Ottawa is fermenting a reputation for producing fine wines.
Once considered too frigid for traditional grape vineyards, the recent introduction of hardy winter-resistant hybrid grapes is turning the capital region into a capital of wine making in eastern Ontario.
Growing up on his parent's dairy farm in Navan, Jan-Daniel Etter never imagined he would one day own his own vineyard and winery, Vignoble Clos du Vully, named after his grandfather's winery in Switzerland.
Fate got the ball rolling in 2003 when, still a teen, Etter was asked to help his cousin pick grapes on their grandfather's vineyards in Switzerland. He loved it. He didn't like getting up a 5 a.m. to milk cows, but grapes don't come with a 5 a.m. wake up call.
In 2008 he returned to Canada with plans to plant 250 new hybrid grapevines and see if they could survive a Canadian winter on his parent's 2,000 acre farm.
“When I returned from Switzerland, I knew I wanted to try this. I thought it might work with the new grape that could take temperatures as low as minus-38. If they survived, I was ready to go all in. If they didn't, I don't know what I was going to do.”
“Being a dairy farmer like my father wasn't for me,” Etter adds while standing amidst rows of corn and grapes on his Magladry Road farm. “Dairy farming is seven days a week. The hours are long and the money, well, pennies an hour. A farmer never counts his hours, otherwise he'd get depressed.”
Fortunately, the hybrid grapevines not only survived, but flourished in the mineral-rich soil of eastern Ontario, and with 2,000 acres of premium arable soil, the family farm has room to spare for Etter's new vineyard.
It took him nearly 10 years and more than $100,000 to plant 5,000 grapevines, convert his barn into a winery and tasting barroom, and acquire a licence from the Alcohol & Gaming Commission of Ontario to sell wine off his farm, which is where he currently sells 95% of his yield.
They were 10 lean years. With no income to speak of, Etter had to work part-time, milking his neighbours cows to keep things going. But when he was finally approved for a licence, Etter had amassed a stock of more than 5,000 bottles of well-aged wine ready for sale.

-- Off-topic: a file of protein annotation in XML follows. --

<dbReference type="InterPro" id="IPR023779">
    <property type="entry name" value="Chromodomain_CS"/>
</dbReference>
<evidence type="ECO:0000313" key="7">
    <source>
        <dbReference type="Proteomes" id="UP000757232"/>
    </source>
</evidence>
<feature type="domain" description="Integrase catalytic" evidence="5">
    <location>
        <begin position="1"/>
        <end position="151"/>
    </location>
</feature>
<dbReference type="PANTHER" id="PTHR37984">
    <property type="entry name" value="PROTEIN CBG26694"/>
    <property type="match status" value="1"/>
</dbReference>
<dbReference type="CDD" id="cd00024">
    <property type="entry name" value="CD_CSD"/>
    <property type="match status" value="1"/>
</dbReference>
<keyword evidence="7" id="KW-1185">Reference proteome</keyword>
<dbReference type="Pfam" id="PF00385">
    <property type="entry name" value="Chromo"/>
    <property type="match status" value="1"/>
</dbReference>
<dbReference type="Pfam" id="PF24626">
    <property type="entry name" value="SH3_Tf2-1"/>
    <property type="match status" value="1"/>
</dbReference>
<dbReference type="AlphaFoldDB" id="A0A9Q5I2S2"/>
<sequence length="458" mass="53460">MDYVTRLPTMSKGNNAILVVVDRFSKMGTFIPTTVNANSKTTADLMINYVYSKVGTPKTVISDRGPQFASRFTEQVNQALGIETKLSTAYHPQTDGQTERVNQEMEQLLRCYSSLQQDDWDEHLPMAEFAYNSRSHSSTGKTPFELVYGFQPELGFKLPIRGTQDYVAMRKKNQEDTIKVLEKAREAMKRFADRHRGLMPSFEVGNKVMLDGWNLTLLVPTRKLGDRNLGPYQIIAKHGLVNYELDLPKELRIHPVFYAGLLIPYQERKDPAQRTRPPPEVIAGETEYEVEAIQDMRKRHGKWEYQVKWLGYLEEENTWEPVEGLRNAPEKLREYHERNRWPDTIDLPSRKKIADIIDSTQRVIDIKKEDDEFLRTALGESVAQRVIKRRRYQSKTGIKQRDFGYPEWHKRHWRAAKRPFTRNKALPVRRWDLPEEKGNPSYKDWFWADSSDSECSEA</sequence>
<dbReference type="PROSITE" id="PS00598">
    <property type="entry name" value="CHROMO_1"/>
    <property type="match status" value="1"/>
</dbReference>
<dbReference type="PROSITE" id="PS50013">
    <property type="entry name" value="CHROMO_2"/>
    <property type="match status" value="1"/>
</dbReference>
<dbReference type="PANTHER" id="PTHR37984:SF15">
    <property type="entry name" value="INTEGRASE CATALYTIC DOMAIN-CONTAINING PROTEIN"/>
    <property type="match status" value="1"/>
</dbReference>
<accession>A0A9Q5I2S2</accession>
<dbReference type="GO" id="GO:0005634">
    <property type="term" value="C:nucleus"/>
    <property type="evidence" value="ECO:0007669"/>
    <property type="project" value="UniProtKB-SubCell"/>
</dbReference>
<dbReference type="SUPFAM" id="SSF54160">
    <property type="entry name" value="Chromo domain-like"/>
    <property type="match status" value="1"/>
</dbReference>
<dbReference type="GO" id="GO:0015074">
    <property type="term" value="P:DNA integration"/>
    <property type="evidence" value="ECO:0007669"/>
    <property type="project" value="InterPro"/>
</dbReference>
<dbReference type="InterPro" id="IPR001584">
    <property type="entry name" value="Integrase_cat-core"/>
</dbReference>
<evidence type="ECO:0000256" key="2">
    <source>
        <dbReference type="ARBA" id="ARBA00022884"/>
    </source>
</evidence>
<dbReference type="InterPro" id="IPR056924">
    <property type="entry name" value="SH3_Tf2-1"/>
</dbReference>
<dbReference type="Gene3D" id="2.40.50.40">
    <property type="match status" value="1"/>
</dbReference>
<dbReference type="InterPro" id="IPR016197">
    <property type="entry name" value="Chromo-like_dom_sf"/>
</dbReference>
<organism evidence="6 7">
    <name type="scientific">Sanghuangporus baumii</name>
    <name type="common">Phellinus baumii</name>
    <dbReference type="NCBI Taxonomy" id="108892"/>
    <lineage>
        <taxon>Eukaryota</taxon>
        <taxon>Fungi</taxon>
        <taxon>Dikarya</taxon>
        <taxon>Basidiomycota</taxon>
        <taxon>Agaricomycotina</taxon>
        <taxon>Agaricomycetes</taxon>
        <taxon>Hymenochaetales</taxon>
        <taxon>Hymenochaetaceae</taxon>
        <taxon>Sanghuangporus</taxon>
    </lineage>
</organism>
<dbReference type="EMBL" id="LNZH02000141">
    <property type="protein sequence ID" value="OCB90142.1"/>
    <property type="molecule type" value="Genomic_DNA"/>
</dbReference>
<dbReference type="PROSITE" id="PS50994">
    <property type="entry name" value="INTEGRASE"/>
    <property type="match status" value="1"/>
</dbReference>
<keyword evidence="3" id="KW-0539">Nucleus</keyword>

“Most vineyards hardly have any wine their first year of sale,” Etter says. “The wine is young and they sell out quickly. I was in good shape because I had lots of stock, some seven year vintage. It meant that a taster's first experience of Etter wine was good.”
Bannered under the family name, Etter currently sells more than 12,000 bottles of wine annually, with 14 varieties including Chardonnay, Frontenac Noir, Gris and Blanc, Marquette, Riesling, Petite Pearl and Champagne.
Low in alcohol and packed with fruit, Etter says his wine is rich and fruity and meant to be paired with cheeses and meats.
He's applied for a VQA licence so that he can sell his wine in restaurants through the LCBO, but Etter says he already sells everything he makes through the little shop as well as wine-tasting events, yoga, picnics and landscape painting trips he and his partner Anne Grenon host on the farm every weekend. They post events on their website.
Etter wants to build the business, but not too big, something he can't handle on his own. At 39, this father of two young children is mindful of work-life balance. So his goal, to produce 25,000 bottles by 2026, is modest. Farming the way he likes it.
Drive one hour east or west of Ottawa and there are similar stories. Like Etter, a new generation of pioneering winemakers are building a new industry in eastern Ontario. There are now 14 artisanal vineyards, cideries and meaderies that have opened in Carp, Cumberland, Kinburn, Richmond, Navan, Mountain, Morrisburg and Vankleek Hill since 2000, with more in the works.
Some day, the capital region may join Niagara, Prince Edward County and Presquile among Ontario's premier wine regions.